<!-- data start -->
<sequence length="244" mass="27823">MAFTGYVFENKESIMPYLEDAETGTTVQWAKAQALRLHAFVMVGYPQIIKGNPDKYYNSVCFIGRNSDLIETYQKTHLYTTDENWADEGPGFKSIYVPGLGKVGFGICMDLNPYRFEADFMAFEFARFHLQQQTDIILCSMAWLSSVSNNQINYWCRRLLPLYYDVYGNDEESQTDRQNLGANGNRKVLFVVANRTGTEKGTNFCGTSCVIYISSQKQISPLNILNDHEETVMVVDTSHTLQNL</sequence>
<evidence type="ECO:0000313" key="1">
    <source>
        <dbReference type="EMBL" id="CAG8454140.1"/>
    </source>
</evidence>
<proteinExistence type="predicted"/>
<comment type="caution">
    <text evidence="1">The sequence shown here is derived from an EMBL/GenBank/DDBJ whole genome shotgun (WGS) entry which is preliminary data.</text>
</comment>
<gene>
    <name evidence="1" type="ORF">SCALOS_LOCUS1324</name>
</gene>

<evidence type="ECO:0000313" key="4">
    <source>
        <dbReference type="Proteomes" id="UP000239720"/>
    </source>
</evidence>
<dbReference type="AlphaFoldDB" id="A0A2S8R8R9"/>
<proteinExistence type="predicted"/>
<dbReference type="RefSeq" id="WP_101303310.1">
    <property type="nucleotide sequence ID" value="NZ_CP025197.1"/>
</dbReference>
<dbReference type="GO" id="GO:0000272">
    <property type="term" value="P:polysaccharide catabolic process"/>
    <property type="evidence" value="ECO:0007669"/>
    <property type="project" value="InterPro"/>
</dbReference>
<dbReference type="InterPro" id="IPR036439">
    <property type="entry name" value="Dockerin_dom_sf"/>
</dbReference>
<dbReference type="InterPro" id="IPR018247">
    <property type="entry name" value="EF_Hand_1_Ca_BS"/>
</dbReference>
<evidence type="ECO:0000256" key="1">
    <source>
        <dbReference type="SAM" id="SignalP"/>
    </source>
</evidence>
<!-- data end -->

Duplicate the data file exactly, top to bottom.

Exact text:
<sequence length="244" mass="27823">MAFTGYVFENKESIMPYLEDAETGTTVQWAKAQALRLHAFVMVGYPQIIKGNPDKYYNSVCFIGRNSDLIETYQKTHLYTTDENWADEGPGFKSIYVPGLGKVGFGICMDLNPYRFEADFMAFEFARFHLQQQTDIILCSMAWLSSVSNNQINYWCRRLLPLYYDVYGNDEESQTDRQNLGANGNRKVLFVVANRTGTEKGTNFCGTSCVIYISSQKQISPLNILNDHEETVMVVDTSHTLQNL</sequence>
<evidence type="ECO:0000313" key="1">
    <source>
        <dbReference type="EMBL" id="CAG8454140.1"/>
    </source>
</evidence>
<proteinExistence type="predicted"/>
<comment type="caution">
    <text evidence="1">The sequence shown here is derived from an EMBL/GenBank/DDBJ whole genome shotgun (WGS) entry which is preliminary data.</text>
</comment>
<gene>
    <name evidence="1" type="ORF">SCALOS_LOCUS1324</name>
</gene>

<evidence type="ECO:0000313" key="4">
    <source>
        <dbReference type="Proteomes" id="UP000239720"/>
    </source>
</evidence>
<dbReference type="AlphaFoldDB" id="A0A2S8R8R9"/>
<proteinExistence type="predicted"/>
<dbReference type="RefSeq" id="WP_101303310.1">
    <property type="nucleotide sequence ID" value="NZ_CP025197.1"/>
</dbReference>
<dbReference type="GO" id="GO:0000272">
    <property type="term" value="P:polysaccharide catabolic process"/>
    <property type="evidence" value="ECO:0007669"/>
    <property type="project" value="InterPro"/>
</dbReference>
<dbReference type="InterPro" id="IPR036439">
    <property type="entry name" value="Dockerin_dom_sf"/>
</dbReference>
<dbReference type="InterPro" id="IPR018247">
    <property type="entry name" value="EF_Hand_1_Ca_BS"/>
</dbReference>
<evidence type="ECO:0000256" key="1">
    <source>
        <dbReference type="SAM" id="SignalP"/>
    </source>
</evidence>